Twitter use

Well, I didn't really expect that. Debates in Westminster Hall for us MPs are normally quite unobtrusive, informal opportunities to raise a local issue with the Government, on the record.

The need for a by-pass, or to challenge the closure of a local hospital, that sort of thing. It was only after conversations with dozens of colleagues during and after the election it struck me that the level of abuse and intimidation towards us, but more worryingly towards supporters and volunteers too, had gone off the scale since 2015 and was worth an airing.

So I asked my Whips Office for their take, and wrote to colleagues across the House for theirs. I was amazed by the response.

Sexism, misogyny, racism, anti-Semitism, homophobia, death threats both on and off line had, in two short years, become commonplace.

Criminal damage to properties was being actively endorsed and even promoted online and entirely fictitious claims made about candidates were being routinely ignored by social media platforms.

In short, for some reason as yet unknown a green light had been given for every internet troll, bigot, extremist or old fashioned thug to get stuck in. And yes, I agree that politics is brutal and that we know that when we sign up.

The memories of the Scottish independence referendum, Brexit and Trump were as vivid as ever, but what impact is it really having? Are we seeing a wider diversity of applicants step forward for a career in this world? Is this improving the respect that we (I would argue) should have for our great institutions, even the same can't be said of its incumbents.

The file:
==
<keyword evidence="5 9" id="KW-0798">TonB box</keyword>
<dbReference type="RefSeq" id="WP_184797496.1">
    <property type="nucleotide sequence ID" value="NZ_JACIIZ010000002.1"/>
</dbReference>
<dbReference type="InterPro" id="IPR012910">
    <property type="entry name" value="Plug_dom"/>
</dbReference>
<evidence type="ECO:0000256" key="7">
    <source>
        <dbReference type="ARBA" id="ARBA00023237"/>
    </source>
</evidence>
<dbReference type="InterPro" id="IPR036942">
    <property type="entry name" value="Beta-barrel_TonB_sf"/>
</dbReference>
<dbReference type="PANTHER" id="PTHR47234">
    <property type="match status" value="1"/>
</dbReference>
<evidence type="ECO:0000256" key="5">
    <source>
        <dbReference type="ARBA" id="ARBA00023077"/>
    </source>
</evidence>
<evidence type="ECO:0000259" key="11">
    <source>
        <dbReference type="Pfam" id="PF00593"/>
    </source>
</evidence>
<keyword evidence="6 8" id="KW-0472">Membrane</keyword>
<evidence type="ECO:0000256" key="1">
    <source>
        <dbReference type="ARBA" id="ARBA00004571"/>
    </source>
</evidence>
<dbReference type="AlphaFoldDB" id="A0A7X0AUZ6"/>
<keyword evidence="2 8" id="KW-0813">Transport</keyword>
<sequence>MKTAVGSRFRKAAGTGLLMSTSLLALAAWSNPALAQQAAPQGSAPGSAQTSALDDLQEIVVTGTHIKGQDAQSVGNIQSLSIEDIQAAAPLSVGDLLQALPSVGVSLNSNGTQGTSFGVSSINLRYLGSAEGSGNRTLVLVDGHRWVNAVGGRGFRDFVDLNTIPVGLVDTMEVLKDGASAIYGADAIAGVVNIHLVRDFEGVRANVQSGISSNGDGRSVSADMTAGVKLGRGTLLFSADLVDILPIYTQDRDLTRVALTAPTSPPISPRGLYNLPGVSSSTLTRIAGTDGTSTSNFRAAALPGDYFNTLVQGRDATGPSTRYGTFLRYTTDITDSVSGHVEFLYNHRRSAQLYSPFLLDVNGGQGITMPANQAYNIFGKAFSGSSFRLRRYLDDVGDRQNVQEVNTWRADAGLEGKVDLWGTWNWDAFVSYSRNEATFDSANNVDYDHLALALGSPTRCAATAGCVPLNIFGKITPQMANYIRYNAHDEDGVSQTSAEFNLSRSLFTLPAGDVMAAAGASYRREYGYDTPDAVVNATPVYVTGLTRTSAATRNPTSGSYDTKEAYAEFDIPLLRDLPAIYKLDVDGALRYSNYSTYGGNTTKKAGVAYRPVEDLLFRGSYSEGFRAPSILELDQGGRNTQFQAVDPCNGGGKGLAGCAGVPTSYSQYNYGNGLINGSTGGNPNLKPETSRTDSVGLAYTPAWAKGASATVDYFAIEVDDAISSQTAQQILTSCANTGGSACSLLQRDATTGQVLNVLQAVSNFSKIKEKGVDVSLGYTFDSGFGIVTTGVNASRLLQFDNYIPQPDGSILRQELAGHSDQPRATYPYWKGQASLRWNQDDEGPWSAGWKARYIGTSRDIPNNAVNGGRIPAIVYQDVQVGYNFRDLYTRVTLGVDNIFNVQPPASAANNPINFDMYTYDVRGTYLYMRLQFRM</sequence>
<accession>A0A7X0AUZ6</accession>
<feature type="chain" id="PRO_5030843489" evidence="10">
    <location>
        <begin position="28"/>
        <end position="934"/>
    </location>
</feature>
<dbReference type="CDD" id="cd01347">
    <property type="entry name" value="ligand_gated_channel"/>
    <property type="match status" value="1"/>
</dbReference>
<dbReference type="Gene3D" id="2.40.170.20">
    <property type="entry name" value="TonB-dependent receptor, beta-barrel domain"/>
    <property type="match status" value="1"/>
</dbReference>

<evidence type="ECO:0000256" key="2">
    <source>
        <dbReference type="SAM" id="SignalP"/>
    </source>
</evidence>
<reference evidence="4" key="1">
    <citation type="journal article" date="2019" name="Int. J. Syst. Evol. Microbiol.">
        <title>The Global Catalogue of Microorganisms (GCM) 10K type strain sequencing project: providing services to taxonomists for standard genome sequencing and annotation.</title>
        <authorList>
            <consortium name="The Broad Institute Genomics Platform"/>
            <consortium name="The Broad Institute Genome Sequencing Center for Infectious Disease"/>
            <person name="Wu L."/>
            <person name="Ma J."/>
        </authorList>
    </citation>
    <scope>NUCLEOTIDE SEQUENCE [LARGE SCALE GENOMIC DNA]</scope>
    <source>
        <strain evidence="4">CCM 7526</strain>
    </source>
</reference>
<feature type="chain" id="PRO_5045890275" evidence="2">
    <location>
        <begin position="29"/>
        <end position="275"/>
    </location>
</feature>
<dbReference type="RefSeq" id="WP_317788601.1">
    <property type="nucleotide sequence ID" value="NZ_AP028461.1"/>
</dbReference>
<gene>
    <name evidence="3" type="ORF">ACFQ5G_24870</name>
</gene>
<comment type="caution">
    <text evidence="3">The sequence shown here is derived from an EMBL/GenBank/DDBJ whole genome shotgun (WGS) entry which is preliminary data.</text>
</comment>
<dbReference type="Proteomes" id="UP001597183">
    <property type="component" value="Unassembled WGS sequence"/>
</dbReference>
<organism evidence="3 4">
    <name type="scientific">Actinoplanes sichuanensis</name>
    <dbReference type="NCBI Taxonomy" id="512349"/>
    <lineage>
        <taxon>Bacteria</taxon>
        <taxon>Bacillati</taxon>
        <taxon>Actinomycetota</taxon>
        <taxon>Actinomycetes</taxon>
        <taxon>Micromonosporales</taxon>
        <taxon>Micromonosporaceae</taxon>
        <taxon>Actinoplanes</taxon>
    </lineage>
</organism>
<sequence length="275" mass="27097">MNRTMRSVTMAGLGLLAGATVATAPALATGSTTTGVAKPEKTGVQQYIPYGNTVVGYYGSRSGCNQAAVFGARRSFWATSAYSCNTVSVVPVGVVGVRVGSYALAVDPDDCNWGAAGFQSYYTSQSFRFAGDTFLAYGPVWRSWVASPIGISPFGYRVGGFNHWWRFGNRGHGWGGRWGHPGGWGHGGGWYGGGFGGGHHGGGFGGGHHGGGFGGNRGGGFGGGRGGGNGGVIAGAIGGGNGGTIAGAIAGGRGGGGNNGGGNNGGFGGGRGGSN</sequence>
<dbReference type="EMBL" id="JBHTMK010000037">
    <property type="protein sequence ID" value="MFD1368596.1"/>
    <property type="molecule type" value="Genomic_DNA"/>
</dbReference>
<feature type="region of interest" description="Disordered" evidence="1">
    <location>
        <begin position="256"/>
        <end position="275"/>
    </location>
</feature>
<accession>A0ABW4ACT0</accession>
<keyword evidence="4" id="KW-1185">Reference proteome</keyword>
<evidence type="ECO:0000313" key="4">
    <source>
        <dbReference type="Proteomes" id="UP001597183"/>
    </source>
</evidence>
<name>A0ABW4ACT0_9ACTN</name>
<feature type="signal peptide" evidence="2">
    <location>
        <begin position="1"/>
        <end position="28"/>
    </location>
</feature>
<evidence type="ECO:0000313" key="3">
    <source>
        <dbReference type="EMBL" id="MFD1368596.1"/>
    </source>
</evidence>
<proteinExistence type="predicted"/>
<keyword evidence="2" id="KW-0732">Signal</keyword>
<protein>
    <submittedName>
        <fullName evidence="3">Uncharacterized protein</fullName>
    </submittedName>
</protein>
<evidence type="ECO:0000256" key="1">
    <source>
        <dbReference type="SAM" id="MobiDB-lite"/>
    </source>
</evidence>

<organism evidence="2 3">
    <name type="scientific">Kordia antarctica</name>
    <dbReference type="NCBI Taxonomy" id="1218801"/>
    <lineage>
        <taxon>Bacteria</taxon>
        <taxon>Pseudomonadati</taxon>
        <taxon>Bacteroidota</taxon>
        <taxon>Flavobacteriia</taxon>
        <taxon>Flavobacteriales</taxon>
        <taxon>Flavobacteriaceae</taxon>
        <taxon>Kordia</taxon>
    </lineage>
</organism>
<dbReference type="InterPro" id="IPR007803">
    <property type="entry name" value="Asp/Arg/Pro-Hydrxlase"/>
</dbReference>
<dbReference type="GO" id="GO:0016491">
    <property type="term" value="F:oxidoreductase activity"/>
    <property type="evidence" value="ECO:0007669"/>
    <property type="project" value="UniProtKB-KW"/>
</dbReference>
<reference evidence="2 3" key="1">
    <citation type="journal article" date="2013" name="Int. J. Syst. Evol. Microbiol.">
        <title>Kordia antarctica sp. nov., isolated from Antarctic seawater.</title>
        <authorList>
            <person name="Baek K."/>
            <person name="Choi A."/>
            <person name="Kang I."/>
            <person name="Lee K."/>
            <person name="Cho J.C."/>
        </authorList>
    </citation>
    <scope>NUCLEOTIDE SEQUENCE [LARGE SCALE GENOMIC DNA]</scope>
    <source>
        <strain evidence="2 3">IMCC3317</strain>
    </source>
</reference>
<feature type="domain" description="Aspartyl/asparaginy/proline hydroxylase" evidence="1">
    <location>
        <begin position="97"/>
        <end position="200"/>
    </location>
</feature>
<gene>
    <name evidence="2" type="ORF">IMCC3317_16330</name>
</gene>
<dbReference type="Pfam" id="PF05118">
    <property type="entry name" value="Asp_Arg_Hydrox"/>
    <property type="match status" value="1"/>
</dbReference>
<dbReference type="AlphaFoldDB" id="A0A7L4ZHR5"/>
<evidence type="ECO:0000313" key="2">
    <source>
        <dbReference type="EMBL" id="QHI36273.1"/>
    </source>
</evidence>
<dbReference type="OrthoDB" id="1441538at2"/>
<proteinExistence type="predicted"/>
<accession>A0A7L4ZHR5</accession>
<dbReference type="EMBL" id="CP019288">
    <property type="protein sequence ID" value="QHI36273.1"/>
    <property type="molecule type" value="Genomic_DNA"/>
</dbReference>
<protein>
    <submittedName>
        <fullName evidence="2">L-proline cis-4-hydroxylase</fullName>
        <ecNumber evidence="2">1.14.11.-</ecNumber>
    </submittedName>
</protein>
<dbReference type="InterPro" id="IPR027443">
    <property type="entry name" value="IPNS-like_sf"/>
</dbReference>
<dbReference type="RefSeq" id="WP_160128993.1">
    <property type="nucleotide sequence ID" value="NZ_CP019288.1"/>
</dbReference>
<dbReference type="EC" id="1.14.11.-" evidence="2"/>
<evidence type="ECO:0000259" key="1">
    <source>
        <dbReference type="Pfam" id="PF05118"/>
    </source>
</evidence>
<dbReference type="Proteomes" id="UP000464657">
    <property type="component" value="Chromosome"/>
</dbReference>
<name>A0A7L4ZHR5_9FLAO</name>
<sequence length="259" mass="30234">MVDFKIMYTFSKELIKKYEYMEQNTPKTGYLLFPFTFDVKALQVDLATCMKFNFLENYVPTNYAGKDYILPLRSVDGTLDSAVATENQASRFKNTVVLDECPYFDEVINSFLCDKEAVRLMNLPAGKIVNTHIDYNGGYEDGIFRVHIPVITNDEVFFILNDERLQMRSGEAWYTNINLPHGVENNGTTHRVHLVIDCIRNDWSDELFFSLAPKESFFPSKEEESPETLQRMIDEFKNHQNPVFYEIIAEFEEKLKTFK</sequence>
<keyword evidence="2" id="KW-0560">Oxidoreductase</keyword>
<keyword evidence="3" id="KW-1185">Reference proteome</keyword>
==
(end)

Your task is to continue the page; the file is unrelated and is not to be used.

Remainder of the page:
Will voters, volunteers, donors, supporters and commentators feel more or less inclined to join the democratic throng at election time? If you heard my debate this week there is only one conclusion to be drawn, that the opposite is the case, and that we should be concerned.

Needless to say its highly politicised. Many speakers reported this as a left-wing problem, targeting moderate Labour and the right in a vicious and intolerant act of co-ordinated activism.

But there were examples of the opposite too. Where the two sides overlapped was on the question of social media, especially platforms that thrive on the anonymity of its contributors. The example of former MP Byron Davies of Gower was especially illustrative.

A concerted social media operation by activists claimed he was under police investigation for fraud – an entirely manufactured and dishonest claim. The Electoral Commission could not act, and the platform in question refused, citing its reason as the material "being within guidelines". So Mr Davies lost his majority of 27 and is now left fighting a lengthy legal battle at his own expense.

The other feature of Westminster Hall debates is the rarity of occasions that the Government takes any meaningful action – they are non-binding and non-voting debates. Not so this time. By the time the Minister rose to reply the PM had launched an inquiry via the Committee for Standards in Public Life, requiring them to gather evidence and come forward with recommendations.

For my part I will be asking them these questions:

  • To try and quantify the extent of the problem.
  • To explore the possible causes
  • To review what laws already exist, why they may not being properly used, and if necessary identify gaps we need to fill.
  • To consider the role of social media and what responsibilities they could, under law, be required to exercise.

And then there is the most important question, that of the tone set by political leaders. Is the current leadership doing enough, or indeed anything, to insist that its supporters stick to legitimate campaigning, or is relative silence and lack of serious sanctions simply being seen as permission to cut loose.

When Jo Cox was murdered 13 months ago we thought that the mood would at last change. The work of her supporters and family since that time has been tireless in this respect yet, if this debate tells us anything, the situation is as bad as it has ever been. The Committee has a challenge ahead, but probably the most important it has ever faced.

Simon Hart is the Conservative MP for Carmarthen West and South Pembrokeshire. He led a House of Commons debate on the abuse prospective parliamentary candidates faced during the 2017 general election.